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Nutrition and fasting for the brain: why the Keto diet shows promise

Autism, Alzheimer’s, and bipolar disorder: can the development of these mental health conditions be influenced by the ketogenic diet? Increasingly, research suggests it might. 'For those it helps, it can be life-changing,' says neuroscientist Eline Dekeyster.

Eline Dekeyster: 'I want to implement scientifically proven ketogenic interventions safely in healthcare'

The turnout of over seven hundred attendees, both live and online, at Eline Dekeyster’s lecture on nutrition and the brain signals how popular the topic is. Not surprising, according to the neuropsychologist. 'Many people struggle with mental health issues, and more research shows that nutrition plays a significant role,' she explains. Dekeyster heads the Lifestyle Brain Interaction lab, where she studies how nutrition affects the development of Alzheimer’s and autism, among others. Can lifestyle and diet help prevent such mental health issues? 'Yes, I believe so,' she asserts.

The power of ketones

Dekeyster and her colleagues study the effects of ketogenic interventions on mental health, research for which they've also started crowdfunding. 'A ketogenic intervention,' she explains, 'is a way to bring the body into a state of ketosis, which occurs when you have a certain amount of ketones in your blood. Ketones are a fuel for your body but can also regulate the expression of our DNA, influencing how our genes manifest. They also have anti-inflammatory effects and protect our brain cells.'

Entering ketosis

How do we achieve this state of ketosis with all its potential benefits? 'There are three ways,' Dekeyster explains. 'Firstly, fasting: when you don’t eat for an extended amount of time, your body first depletes its glycogen stores from carbohydrates. Afterward, your body switches to burning fat, releasing it from tissue and converting it into ketones in the liver. Secondly, you can take supplements, ketones in liquid or powder form. Finally, you can follow a ketogenic diet, a low-carb, high-fat dietary pattern.'

Bread, grains, potatoes

Without conscious effort, the body won’t easily enter a state of ketosis. 'Unlike in hunter-gatherer times, we no longer go long periods without food. In fact, food is available everywhere, and many people eat all day long.' Additionally, the average Western diet is high in bread, grains, potatoes, and rice, while a low-carb diet is needed to switch the body to fat burning and bring it into ketosis.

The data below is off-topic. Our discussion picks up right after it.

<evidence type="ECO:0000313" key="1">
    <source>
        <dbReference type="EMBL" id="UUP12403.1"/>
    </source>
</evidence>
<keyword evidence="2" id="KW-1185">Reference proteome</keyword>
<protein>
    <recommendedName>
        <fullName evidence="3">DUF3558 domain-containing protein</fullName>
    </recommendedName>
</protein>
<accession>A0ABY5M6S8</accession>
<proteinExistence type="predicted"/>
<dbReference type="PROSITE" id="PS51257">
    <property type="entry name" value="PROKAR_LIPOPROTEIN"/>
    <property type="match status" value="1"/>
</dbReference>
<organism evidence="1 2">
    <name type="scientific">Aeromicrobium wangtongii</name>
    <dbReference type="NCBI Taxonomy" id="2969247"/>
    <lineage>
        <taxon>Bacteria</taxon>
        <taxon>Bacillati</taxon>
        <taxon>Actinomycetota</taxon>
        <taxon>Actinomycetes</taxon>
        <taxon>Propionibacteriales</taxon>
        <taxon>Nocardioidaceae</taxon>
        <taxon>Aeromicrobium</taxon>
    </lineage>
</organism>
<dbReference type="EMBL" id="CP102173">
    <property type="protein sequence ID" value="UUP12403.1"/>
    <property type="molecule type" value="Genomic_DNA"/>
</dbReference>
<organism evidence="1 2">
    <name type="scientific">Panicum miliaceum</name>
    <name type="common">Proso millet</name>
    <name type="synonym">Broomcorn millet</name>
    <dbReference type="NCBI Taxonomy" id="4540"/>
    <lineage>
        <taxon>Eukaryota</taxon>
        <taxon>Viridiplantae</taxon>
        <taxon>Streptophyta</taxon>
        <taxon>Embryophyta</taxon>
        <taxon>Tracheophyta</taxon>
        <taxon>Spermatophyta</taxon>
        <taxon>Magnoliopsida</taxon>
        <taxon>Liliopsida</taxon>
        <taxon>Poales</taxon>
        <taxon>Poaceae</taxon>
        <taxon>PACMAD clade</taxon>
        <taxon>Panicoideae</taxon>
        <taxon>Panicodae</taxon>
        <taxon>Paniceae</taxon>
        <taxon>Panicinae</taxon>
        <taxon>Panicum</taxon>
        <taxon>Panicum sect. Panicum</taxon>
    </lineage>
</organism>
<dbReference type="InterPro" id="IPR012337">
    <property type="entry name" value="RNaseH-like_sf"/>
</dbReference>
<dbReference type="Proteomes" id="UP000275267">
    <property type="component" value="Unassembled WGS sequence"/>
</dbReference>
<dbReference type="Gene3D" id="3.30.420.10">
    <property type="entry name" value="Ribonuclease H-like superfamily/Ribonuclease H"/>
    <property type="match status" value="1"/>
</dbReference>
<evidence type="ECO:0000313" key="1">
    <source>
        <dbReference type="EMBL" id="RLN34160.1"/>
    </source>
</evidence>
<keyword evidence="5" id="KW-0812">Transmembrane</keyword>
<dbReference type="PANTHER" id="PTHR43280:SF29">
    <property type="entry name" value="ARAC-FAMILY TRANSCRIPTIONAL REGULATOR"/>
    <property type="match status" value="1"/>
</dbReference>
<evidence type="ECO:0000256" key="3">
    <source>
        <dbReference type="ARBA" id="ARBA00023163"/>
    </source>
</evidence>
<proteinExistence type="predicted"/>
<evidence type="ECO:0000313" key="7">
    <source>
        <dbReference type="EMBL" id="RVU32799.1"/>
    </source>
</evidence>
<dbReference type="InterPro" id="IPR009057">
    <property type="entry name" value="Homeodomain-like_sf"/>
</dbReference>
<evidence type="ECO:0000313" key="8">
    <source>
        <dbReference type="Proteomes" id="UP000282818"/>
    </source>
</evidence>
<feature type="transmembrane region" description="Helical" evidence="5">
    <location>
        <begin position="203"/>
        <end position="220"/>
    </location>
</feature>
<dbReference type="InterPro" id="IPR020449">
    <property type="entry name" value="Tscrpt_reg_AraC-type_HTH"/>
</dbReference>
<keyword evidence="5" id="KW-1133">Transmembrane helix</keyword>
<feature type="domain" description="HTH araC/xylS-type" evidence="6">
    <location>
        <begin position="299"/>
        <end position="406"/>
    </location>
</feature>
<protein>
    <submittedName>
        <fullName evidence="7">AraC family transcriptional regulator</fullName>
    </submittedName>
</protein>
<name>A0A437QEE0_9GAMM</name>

Is keto safe for everyone?

While Dekeyster is positive about the effects of ketogenic interventions for various conditions, she emphasizes that the keto diet is not suitable for everyone. 'Keto can be dangerous. With uncontrolled diabetes or excessive alcohol consumption, you can get too many ketones in your blood, making your blood acidic and impairing oxygen transport. Also, with certain metabolic disorders, kidney diseases, heart rhythm disturbances, and in combination with certain medications, keto is not advisable. Always consult your doctor if you are interested.'


Despite the surge in keto cookbooks and more and more research being done on the topic, keto interventions are nothing new. 'Hippocrates suggested as early as 500 BC that fasting was an effective therapy for various conditions,' says Dekeyster. 'Also, since 1921, the ketogenic diet has been the standard treatment for epilepsy patients: it halved the number of seizures in half of them, and ten percent even fully recovered.'

Symptom management

Dekeyster finds increasing evidence that ketogenic interventions can be effective in preventing autism. 'People with autism often suffer from anxiety disorders and depression; current treatments focus on symptom management. I wanted to address the underlying mechanisms of autism.'

Ketones and autism

One approach is to target the genetic variations associated with autism. 'In research, we bred mice with the same genetic markers as people with autism. These mice exhibited repetitive behaviors, social interaction difficulties, or increased anxiety—common autism symptoms. We fed them ketogenic food, as ketones can activate or deactivate certain DNA. The symptoms in the mice decreased.' Human studies also show promising results. 'But these are still small studies of up to 45 people,' Dekeyster notes.


Additionally, various studies suggest that ketogenic interventions may also be effective in preventing Alzheimer’s and reducing symptoms of bipolar disorder. With her Lifestyle Brain Interaction research group, Dekeyster aims to further explore how ketogenic interventions work in different mental disorders to eventually implement these interventions safely in mainstream healthcare. 'Keto works for some people but not for others. But for those it works for, it can be life-changing. And especially if there are no other treatment options, that’s hopeful.'

Want to explore keto further?

Photography: Monique Shaw 

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